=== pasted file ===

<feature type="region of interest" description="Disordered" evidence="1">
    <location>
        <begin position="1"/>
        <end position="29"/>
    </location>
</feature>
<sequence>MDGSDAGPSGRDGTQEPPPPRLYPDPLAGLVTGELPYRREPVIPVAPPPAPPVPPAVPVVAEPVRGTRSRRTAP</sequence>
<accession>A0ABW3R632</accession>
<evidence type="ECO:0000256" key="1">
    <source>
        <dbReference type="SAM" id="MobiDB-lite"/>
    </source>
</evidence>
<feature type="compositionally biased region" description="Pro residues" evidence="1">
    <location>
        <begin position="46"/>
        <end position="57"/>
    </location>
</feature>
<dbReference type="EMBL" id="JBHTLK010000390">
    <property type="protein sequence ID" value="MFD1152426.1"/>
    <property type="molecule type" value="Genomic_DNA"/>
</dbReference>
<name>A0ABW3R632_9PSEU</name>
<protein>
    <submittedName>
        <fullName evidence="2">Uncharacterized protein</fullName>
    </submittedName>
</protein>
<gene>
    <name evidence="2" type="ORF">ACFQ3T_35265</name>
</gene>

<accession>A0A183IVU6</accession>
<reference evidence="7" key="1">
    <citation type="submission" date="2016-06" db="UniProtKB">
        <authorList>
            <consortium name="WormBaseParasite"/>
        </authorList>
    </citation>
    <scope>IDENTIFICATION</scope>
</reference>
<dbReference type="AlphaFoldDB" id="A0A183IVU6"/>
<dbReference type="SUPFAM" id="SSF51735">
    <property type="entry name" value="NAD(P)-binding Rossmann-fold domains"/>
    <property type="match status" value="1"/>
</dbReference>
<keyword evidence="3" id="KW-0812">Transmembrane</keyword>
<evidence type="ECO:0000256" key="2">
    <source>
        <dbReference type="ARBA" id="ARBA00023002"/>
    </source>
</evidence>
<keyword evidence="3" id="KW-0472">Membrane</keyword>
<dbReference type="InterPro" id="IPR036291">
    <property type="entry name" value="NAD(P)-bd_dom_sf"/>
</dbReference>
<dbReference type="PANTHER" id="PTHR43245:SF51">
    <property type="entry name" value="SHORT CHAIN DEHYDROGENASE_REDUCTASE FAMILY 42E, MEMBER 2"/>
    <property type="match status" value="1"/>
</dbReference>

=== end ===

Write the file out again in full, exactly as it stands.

<feature type="region of interest" description="Disordered" evidence="1">
    <location>
        <begin position="1"/>
        <end position="29"/>
    </location>
</feature>
<sequence>MDGSDAGPSGRDGTQEPPPPRLYPDPLAGLVTGELPYRREPVIPVAPPPAPPVPPAVPVVAEPVRGTRSRRTAP</sequence>
<accession>A0ABW3R632</accession>
<evidence type="ECO:0000256" key="1">
    <source>
        <dbReference type="SAM" id="MobiDB-lite"/>
    </source>
</evidence>
<feature type="compositionally biased region" description="Pro residues" evidence="1">
    <location>
        <begin position="46"/>
        <end position="57"/>
    </location>
</feature>
<dbReference type="EMBL" id="JBHTLK010000390">
    <property type="protein sequence ID" value="MFD1152426.1"/>
    <property type="molecule type" value="Genomic_DNA"/>
</dbReference>
<name>A0ABW3R632_9PSEU</name>
<protein>
    <submittedName>
        <fullName evidence="2">Uncharacterized protein</fullName>
    </submittedName>
</protein>
<gene>
    <name evidence="2" type="ORF">ACFQ3T_35265</name>
</gene>

<accession>A0A183IVU6</accession>
<reference evidence="7" key="1">
    <citation type="submission" date="2016-06" db="UniProtKB">
        <authorList>
            <consortium name="WormBaseParasite"/>
        </authorList>
    </citation>
    <scope>IDENTIFICATION</scope>
</reference>
<dbReference type="AlphaFoldDB" id="A0A183IVU6"/>
<dbReference type="SUPFAM" id="SSF51735">
    <property type="entry name" value="NAD(P)-binding Rossmann-fold domains"/>
    <property type="match status" value="1"/>
</dbReference>
<keyword evidence="3" id="KW-0812">Transmembrane</keyword>
<evidence type="ECO:0000256" key="2">
    <source>
        <dbReference type="ARBA" id="ARBA00023002"/>
    </source>
</evidence>
<keyword evidence="3" id="KW-0472">Membrane</keyword>
<dbReference type="InterPro" id="IPR036291">
    <property type="entry name" value="NAD(P)-bd_dom_sf"/>
</dbReference>
<dbReference type="PANTHER" id="PTHR43245:SF51">
    <property type="entry name" value="SHORT CHAIN DEHYDROGENASE_REDUCTASE FAMILY 42E, MEMBER 2"/>
    <property type="match status" value="1"/>
</dbReference>